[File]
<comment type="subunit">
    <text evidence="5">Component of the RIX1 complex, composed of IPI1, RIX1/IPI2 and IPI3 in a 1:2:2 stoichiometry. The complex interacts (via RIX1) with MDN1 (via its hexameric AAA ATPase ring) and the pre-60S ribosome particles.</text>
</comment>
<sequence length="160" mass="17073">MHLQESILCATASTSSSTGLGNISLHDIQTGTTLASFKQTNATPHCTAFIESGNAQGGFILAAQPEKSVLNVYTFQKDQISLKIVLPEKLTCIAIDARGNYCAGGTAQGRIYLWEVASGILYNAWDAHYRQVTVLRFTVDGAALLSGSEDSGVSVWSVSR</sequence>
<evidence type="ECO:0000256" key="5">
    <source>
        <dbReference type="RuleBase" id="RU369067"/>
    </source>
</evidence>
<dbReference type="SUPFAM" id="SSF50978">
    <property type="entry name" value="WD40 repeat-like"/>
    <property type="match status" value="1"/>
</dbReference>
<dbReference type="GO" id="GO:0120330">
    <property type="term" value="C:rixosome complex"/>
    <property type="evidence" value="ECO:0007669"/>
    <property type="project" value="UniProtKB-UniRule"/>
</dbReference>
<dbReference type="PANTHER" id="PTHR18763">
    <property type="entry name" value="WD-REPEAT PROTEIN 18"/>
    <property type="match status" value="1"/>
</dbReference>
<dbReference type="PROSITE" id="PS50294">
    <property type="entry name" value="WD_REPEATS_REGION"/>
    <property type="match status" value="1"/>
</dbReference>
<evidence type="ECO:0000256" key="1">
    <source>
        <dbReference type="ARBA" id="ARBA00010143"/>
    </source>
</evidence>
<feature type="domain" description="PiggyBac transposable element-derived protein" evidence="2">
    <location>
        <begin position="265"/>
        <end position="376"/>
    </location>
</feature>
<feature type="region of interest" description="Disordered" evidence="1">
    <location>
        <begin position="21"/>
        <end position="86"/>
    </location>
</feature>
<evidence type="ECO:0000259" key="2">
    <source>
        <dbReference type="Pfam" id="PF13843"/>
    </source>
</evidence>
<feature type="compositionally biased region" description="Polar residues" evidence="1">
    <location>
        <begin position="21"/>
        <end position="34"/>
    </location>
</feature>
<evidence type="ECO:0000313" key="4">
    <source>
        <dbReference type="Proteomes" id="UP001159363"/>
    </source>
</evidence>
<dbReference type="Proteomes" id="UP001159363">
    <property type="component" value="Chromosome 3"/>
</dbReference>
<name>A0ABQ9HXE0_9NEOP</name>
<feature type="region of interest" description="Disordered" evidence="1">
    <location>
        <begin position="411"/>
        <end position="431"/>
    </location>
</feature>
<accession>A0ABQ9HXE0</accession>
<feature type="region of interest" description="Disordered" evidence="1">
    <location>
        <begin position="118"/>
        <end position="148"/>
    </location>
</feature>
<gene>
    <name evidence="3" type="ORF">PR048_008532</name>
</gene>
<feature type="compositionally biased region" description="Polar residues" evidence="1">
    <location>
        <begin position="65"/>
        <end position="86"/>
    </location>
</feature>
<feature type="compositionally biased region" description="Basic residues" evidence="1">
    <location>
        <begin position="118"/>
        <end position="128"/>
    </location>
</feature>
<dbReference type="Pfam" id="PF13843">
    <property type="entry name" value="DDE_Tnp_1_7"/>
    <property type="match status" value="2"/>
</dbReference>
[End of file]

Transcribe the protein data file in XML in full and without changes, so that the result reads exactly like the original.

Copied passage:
<comment type="subunit">
    <text evidence="5">Component of the RIX1 complex, composed of IPI1, RIX1/IPI2 and IPI3 in a 1:2:2 stoichiometry. The complex interacts (via RIX1) with MDN1 (via its hexameric AAA ATPase ring) and the pre-60S ribosome particles.</text>
</comment>
<sequence length="160" mass="17073">MHLQESILCATASTSSSTGLGNISLHDIQTGTTLASFKQTNATPHCTAFIESGNAQGGFILAAQPEKSVLNVYTFQKDQISLKIVLPEKLTCIAIDARGNYCAGGTAQGRIYLWEVASGILYNAWDAHYRQVTVLRFTVDGAALLSGSEDSGVSVWSVSR</sequence>
<evidence type="ECO:0000256" key="5">
    <source>
        <dbReference type="RuleBase" id="RU369067"/>
    </source>
</evidence>
<dbReference type="SUPFAM" id="SSF50978">
    <property type="entry name" value="WD40 repeat-like"/>
    <property type="match status" value="1"/>
</dbReference>
<dbReference type="GO" id="GO:0120330">
    <property type="term" value="C:rixosome complex"/>
    <property type="evidence" value="ECO:0007669"/>
    <property type="project" value="UniProtKB-UniRule"/>
</dbReference>
<dbReference type="PANTHER" id="PTHR18763">
    <property type="entry name" value="WD-REPEAT PROTEIN 18"/>
    <property type="match status" value="1"/>
</dbReference>
<dbReference type="PROSITE" id="PS50294">
    <property type="entry name" value="WD_REPEATS_REGION"/>
    <property type="match status" value="1"/>
</dbReference>
<evidence type="ECO:0000256" key="1">
    <source>
        <dbReference type="ARBA" id="ARBA00010143"/>
    </source>
</evidence>
<feature type="domain" description="PiggyBac transposable element-derived protein" evidence="2">
    <location>
        <begin position="265"/>
        <end position="376"/>
    </location>
</feature>
<feature type="region of interest" description="Disordered" evidence="1">
    <location>
        <begin position="21"/>
        <end position="86"/>
    </location>
</feature>
<evidence type="ECO:0000259" key="2">
    <source>
        <dbReference type="Pfam" id="PF13843"/>
    </source>
</evidence>
<feature type="compositionally biased region" description="Polar residues" evidence="1">
    <location>
        <begin position="21"/>
        <end position="34"/>
    </location>
</feature>
<evidence type="ECO:0000313" key="4">
    <source>
        <dbReference type="Proteomes" id="UP001159363"/>
    </source>
</evidence>
<dbReference type="Proteomes" id="UP001159363">
    <property type="component" value="Chromosome 3"/>
</dbReference>
<name>A0ABQ9HXE0_9NEOP</name>
<feature type="region of interest" description="Disordered" evidence="1">
    <location>
        <begin position="411"/>
        <end position="431"/>
    </location>
</feature>
<accession>A0ABQ9HXE0</accession>
<feature type="region of interest" description="Disordered" evidence="1">
    <location>
        <begin position="118"/>
        <end position="148"/>
    </location>
</feature>
<gene>
    <name evidence="3" type="ORF">PR048_008532</name>
</gene>
<feature type="compositionally biased region" description="Polar residues" evidence="1">
    <location>
        <begin position="65"/>
        <end position="86"/>
    </location>
</feature>
<feature type="compositionally biased region" description="Basic residues" evidence="1">
    <location>
        <begin position="118"/>
        <end position="128"/>
    </location>
</feature>
<dbReference type="Pfam" id="PF13843">
    <property type="entry name" value="DDE_Tnp_1_7"/>
    <property type="match status" value="2"/>
</dbReference>